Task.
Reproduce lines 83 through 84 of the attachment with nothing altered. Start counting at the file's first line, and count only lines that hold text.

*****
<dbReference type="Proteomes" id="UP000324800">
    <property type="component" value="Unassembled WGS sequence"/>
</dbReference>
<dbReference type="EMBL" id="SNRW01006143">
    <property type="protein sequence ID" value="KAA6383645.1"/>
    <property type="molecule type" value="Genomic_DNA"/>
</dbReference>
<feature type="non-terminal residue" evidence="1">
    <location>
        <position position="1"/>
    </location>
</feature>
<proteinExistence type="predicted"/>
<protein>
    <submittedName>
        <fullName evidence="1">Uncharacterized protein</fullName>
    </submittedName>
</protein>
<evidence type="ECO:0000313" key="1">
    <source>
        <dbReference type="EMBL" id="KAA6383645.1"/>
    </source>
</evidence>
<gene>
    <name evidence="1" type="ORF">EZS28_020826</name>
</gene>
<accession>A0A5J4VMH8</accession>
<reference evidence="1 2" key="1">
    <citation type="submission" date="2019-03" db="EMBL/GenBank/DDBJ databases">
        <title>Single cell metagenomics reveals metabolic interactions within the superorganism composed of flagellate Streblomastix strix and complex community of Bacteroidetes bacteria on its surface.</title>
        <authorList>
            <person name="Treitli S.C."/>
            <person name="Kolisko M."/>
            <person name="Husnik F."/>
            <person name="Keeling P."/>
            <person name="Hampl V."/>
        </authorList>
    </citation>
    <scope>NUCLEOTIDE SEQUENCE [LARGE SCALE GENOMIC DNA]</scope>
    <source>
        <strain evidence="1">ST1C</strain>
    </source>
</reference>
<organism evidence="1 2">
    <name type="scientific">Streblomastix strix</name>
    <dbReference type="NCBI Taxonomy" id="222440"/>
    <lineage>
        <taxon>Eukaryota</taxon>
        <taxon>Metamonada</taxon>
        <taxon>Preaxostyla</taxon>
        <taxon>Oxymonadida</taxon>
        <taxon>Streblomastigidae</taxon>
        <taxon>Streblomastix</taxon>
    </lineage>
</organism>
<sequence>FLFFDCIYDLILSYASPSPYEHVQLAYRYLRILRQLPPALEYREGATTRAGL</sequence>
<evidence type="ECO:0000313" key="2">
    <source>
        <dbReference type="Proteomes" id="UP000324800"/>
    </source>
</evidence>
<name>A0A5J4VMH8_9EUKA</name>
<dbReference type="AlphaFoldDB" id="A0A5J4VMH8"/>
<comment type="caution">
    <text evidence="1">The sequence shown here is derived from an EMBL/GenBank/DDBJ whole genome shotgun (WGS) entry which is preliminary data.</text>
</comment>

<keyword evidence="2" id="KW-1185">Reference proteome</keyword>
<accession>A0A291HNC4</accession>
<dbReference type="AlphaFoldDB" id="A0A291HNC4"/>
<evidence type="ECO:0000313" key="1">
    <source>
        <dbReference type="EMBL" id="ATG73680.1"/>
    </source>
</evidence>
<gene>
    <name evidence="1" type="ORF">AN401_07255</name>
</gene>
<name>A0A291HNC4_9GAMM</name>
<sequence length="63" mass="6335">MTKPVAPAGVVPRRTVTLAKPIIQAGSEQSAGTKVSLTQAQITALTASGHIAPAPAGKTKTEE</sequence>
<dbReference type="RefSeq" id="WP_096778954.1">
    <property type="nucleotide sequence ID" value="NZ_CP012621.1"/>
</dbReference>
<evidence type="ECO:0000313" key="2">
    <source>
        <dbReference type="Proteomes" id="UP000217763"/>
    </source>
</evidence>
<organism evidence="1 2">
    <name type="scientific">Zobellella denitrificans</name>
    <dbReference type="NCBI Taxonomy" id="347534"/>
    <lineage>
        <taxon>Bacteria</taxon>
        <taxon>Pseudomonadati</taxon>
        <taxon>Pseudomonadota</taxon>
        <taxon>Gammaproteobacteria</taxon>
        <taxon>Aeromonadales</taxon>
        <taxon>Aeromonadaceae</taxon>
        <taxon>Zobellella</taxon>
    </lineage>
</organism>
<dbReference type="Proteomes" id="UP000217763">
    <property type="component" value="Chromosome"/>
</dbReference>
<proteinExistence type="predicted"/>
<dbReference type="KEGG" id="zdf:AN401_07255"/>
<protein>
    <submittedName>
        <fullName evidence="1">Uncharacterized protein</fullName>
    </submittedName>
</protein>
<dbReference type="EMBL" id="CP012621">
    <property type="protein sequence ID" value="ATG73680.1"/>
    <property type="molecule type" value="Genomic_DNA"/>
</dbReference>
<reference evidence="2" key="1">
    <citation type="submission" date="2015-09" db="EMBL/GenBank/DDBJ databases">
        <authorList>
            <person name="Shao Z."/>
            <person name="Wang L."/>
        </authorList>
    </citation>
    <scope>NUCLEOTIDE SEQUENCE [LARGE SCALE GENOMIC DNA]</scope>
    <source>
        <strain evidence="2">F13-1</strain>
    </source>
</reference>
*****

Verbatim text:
<evidence type="ECO:0000313" key="2">
    <source>